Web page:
In the old 8 bit days we had fanzines, badly printed A5 bundles of enthusiasm. And a breeding ground for journalistic talent. Now we have the web fansites, which are much easier to set up and keep running so there are far more of them than there ever were fanzines. This rampant proliferation has forced them to cover narrower ground, so whereas a fanzine could cover an entire gaming platform fansites tend to specialise, often to just one game.
The problem with fan sites is that they can tend to be anarchic and out of control. To be telling you (and the world) everything you should be doing about the game and generally slagging off your business. In fact many see that the more militant they are the more successful they will be. You could spend a fortune on solicitors trying to keep some semblance of order, and still fail.
The answer is to engage with these people. You want them inside your tent pissing out, not outside your tent pissing in. You will never be able to control them, they will always publish things that you don’t like, but you can make their behaviour a whole lot less unacceptable.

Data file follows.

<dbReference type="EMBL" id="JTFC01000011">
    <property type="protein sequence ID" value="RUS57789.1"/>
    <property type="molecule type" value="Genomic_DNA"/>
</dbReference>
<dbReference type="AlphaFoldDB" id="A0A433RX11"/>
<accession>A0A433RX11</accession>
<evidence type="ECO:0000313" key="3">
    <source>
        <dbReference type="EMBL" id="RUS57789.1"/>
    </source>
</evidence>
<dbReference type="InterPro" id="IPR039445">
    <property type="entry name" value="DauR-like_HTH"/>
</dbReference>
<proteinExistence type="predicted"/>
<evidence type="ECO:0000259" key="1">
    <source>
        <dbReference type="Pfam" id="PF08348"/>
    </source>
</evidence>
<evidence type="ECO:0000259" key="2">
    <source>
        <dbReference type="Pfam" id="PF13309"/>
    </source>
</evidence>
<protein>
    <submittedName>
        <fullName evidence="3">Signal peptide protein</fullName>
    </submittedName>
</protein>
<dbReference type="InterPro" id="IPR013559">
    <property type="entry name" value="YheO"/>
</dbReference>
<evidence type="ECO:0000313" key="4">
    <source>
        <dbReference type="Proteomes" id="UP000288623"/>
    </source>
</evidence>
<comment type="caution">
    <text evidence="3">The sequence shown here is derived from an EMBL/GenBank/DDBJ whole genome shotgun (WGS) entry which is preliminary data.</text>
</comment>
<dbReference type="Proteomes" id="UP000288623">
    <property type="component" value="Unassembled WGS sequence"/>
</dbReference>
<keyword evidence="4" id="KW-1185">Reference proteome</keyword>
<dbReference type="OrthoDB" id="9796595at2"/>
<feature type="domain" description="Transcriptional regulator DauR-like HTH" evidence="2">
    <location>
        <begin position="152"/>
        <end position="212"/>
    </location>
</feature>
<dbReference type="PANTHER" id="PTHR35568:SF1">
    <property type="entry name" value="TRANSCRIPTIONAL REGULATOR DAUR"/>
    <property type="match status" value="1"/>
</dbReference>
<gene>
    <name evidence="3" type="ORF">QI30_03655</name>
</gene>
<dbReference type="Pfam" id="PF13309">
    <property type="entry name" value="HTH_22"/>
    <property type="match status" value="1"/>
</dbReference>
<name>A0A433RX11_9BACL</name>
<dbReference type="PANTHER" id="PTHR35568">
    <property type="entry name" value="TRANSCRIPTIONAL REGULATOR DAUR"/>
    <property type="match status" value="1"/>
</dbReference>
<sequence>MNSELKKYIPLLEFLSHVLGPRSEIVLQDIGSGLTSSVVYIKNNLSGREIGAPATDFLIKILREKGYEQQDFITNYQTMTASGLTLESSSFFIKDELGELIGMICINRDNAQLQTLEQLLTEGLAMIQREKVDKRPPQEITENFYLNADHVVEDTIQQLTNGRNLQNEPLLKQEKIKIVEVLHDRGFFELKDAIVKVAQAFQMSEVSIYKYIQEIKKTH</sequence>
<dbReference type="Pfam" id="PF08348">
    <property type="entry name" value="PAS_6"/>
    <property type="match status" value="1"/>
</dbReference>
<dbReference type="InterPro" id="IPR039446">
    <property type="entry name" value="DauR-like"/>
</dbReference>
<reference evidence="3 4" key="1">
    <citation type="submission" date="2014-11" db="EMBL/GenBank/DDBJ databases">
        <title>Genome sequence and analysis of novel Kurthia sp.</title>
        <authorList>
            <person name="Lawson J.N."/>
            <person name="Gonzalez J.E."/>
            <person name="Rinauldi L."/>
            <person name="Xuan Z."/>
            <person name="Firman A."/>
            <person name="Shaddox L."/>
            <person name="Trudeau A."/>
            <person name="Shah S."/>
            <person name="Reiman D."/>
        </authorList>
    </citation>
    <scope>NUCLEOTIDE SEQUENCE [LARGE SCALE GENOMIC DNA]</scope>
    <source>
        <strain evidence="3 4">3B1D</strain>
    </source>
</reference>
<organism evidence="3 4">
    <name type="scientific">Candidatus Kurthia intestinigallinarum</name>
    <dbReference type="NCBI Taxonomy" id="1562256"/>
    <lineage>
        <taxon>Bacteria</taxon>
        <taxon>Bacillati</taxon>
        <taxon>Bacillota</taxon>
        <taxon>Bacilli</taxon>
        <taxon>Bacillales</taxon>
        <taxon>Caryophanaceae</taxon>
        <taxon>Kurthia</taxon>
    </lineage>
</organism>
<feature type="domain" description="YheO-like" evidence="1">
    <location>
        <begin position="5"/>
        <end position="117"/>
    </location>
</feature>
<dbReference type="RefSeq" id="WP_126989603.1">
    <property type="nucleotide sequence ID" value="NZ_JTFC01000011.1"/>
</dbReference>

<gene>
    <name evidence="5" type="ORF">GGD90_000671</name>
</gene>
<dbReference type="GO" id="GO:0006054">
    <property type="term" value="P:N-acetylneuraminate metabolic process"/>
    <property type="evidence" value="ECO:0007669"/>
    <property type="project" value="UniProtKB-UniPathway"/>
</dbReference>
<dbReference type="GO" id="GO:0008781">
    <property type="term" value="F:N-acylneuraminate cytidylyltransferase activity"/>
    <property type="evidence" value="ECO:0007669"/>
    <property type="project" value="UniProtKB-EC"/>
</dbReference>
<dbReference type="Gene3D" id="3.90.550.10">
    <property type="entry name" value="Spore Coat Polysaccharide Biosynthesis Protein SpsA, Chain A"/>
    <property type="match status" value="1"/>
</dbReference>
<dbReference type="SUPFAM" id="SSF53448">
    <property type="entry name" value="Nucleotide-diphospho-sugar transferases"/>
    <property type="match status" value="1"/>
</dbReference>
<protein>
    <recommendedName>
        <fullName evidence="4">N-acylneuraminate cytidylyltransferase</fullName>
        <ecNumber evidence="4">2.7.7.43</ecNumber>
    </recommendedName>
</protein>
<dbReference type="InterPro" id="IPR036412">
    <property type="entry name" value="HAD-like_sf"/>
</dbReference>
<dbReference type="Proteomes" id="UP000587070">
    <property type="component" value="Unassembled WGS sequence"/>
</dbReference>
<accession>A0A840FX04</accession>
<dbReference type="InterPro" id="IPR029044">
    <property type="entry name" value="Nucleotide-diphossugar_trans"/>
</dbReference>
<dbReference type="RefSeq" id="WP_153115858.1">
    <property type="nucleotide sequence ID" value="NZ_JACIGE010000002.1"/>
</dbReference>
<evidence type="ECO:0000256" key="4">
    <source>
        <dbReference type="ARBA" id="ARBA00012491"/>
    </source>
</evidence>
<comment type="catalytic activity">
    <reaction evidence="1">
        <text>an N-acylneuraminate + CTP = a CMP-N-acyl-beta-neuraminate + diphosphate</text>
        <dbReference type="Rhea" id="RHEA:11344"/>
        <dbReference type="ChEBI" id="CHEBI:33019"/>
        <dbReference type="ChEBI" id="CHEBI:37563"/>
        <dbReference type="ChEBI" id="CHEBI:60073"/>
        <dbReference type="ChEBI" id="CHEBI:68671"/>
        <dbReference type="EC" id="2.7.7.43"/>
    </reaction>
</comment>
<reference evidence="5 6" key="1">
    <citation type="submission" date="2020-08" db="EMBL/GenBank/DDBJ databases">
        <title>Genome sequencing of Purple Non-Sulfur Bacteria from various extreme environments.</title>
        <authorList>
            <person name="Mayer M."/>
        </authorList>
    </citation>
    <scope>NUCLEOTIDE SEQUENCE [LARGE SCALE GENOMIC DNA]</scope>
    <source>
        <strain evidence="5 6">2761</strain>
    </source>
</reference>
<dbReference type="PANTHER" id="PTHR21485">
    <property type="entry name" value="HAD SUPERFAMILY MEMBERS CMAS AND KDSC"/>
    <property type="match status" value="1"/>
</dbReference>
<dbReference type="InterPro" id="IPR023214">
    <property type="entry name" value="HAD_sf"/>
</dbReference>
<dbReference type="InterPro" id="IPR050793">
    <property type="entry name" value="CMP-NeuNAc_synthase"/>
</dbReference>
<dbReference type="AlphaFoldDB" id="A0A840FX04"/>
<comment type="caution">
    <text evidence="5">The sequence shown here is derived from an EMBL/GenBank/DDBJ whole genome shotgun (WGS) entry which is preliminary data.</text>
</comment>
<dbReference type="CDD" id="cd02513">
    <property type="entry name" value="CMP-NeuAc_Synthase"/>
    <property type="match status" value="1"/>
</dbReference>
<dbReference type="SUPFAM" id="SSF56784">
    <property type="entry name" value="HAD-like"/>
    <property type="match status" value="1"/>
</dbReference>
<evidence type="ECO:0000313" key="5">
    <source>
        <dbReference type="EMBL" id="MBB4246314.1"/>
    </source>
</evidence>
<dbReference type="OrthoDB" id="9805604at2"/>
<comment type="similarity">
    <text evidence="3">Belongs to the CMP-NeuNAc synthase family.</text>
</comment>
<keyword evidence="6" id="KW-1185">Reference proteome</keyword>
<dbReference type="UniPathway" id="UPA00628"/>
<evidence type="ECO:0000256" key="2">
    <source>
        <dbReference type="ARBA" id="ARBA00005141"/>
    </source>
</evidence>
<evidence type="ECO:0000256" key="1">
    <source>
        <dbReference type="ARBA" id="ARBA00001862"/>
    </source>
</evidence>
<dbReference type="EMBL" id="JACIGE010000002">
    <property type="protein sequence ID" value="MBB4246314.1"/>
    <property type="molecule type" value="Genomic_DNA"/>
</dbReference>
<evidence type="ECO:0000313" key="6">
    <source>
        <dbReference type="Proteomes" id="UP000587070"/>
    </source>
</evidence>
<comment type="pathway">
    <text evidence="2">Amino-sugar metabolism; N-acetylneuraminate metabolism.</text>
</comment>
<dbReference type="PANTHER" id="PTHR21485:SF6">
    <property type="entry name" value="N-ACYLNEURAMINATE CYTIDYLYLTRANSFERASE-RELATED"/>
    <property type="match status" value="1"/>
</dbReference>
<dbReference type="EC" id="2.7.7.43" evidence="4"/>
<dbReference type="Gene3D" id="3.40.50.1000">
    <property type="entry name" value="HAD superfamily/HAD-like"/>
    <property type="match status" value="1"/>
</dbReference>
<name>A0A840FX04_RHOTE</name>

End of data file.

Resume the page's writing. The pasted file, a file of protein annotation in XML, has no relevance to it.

The simple technique is to reward good behaviour. With something like an accredited fansite scheme. They undertake to keep to a code of behaviour that isn’t too onerous but which cuts out the worst excesses. In exchange they get fansite toolkits of great assets, they get occasional access to key people and they get listed and linked on your website. A lot of carrot to keep them behaving. The whole relationship is managed by your community marketing team. You have a win win situation.
And remember that many fansites are a con trick. They are set up to get free games and goodies and to get the fanboy site owners closer to the publisher/developer. With the minimum amount of work they can get away with going into the site. So there is a job that needs doing of sorting the wheat from the chaff, which is a dynamic thing as these sites often get rapidly worse or rapidly better.